Triumph of Hope From Theresienstadt and Auschwitz to Israel
Now available in English, here is the award-winning and internationally acclaimed testament of a Jewish woman who was taken to Auschwitz while several months pregnant, where she was forced to confront perhaps the most agonizing choice ever imposed upon any woman, upon any human being, so that both she and her newborn infant should not die in a Nazi "medical" experiment personally conducted by the infamous Dr. Josef Mengele. And just as vividly, Ruth Elias recounts the aftermath of her imprisonment, and the difficult path to a new life in a new land: Israel, where new challenges, new obstacles awaited.
"One of the most powerful memoirs provided to us by a survivor." --Indiana Jewish Post and Opinion
"Well-written...not only provides a remarkably honest picture of the unspeakable reality of living in ghettos and slave-labor and death camps, but also what it meant to be Jewish in Europe in the 1920s and 1930s...This is one of the best Holocaust memoirs I have read." --Washington Jewish Week
"The understated tone of this memoir adds to the author's powerful re-creation of her life as a young Czechoslovak Jewish woman during the Holocaust." --Publishers Weekly
From the Inside Flap
Triumph of Hope "One can scarcely put down this book, and will be pursued by the images it evokesimages of omnipresent death." Neue Zürcher Zeitung Now available for the first time in English, this is the internationally acclaimed memoir of a Jewish woman who was taken to Auschwitz while several months pregnant. There she was forced to confront perhaps the most agonizing choice ever imposed upon any woman, upon any human being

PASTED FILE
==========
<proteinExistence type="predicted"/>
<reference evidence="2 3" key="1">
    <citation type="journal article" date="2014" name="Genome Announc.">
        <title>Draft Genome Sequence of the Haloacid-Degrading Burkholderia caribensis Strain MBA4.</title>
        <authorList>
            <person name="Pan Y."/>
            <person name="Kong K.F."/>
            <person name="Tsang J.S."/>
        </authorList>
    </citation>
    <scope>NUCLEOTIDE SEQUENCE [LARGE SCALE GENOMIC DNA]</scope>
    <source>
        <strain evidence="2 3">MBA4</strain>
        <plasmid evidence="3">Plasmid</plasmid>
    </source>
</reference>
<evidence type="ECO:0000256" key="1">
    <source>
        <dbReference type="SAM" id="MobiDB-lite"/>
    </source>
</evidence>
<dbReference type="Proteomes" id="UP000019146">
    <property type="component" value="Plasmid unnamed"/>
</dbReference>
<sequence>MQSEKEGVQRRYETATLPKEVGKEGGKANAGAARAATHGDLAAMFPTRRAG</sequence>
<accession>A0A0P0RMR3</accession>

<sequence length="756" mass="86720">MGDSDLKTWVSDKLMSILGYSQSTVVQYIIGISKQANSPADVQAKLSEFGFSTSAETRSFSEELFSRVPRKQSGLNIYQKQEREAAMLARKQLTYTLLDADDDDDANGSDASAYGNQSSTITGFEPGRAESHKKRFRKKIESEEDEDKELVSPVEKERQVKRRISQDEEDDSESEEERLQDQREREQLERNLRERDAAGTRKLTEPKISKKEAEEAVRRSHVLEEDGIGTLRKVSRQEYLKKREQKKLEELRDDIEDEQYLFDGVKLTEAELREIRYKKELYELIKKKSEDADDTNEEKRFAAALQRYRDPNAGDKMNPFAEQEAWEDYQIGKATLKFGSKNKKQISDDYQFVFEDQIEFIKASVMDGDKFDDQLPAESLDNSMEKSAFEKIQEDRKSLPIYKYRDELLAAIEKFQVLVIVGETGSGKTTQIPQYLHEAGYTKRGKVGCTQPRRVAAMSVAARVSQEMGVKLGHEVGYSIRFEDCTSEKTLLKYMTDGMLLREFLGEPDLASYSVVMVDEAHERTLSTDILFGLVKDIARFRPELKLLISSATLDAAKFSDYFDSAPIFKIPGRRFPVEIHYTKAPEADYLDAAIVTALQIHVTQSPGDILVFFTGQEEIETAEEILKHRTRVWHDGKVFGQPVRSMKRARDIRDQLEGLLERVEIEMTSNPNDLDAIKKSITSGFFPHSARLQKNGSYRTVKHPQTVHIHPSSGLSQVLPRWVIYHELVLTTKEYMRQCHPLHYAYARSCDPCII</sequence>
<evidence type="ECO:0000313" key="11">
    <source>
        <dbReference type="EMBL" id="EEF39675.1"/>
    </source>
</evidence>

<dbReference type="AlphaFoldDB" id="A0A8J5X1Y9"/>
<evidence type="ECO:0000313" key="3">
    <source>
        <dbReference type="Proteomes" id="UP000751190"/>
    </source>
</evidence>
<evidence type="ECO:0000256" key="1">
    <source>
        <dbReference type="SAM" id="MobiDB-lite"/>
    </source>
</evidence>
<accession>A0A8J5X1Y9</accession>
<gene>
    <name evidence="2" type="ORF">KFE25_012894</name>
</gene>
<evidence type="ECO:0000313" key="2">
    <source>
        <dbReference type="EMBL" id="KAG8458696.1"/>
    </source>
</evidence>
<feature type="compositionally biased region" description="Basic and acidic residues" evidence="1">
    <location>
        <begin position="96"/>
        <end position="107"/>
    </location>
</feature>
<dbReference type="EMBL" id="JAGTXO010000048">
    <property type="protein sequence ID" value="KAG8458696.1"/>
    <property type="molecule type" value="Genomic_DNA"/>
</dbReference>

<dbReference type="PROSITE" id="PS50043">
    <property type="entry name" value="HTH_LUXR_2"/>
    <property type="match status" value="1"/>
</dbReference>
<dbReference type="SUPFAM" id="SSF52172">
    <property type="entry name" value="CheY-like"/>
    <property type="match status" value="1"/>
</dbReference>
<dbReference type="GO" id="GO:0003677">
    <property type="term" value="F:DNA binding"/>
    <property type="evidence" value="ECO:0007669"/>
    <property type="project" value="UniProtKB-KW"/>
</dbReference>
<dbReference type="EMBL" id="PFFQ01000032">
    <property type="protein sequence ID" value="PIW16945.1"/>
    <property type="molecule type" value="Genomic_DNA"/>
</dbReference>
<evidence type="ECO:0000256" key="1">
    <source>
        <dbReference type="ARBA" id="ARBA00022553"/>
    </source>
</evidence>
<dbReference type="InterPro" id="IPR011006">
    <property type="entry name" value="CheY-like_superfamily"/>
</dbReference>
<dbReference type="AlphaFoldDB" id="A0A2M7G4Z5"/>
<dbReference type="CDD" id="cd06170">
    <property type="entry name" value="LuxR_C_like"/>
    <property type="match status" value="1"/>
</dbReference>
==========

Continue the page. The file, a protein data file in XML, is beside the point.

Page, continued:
so that both she and her newborn infant should not die in a Nazi "medical" experiment. Ruth Elias, a young Jewish woman from Czechoslovakia, survived three years in the Nazi camps of Theresienstadt and Auschwitz. In this haunting testimony, she relives the day–to–day conditions and horrific inhumane treatment of those years. In 1942, Ruth, her sister, and her father were rounded up for "resettlement." In direct and simple language, she evokes the terror of those camps from which no others of her family would emerge alive. She describes in painful detail how, having given birth in Auschwitz, she and her baby became part of a sadistic experiment personally conducted by the infamous SS physician Dr. Josef Mengele. Triumph of Hope also vividly recounts the aftermath of imprisonment, the difficult adjustment to normal life after the war. Ruth Eliass story is a remarkable portrayal of the emotional and psychological state of life in chaotic postwar Europe: from the desperate, futile attempts to track down family and friends; to the unabated hostility of former neighbors; to the chilling indifference of those who knew nothing of the experience of the camps. For Ruth, hope would have to take the difficult path to a new life in a new land: Israel, where new challenges, new obstacles awaited. In her unsparing chronicle of the strength it took to survive the monstrous end of one world and the tumultuous beginnings of a new one, Ruth Elias speaks for the living and the dead with stunning directness and eloquence in a book to be treasured and remembered and shared.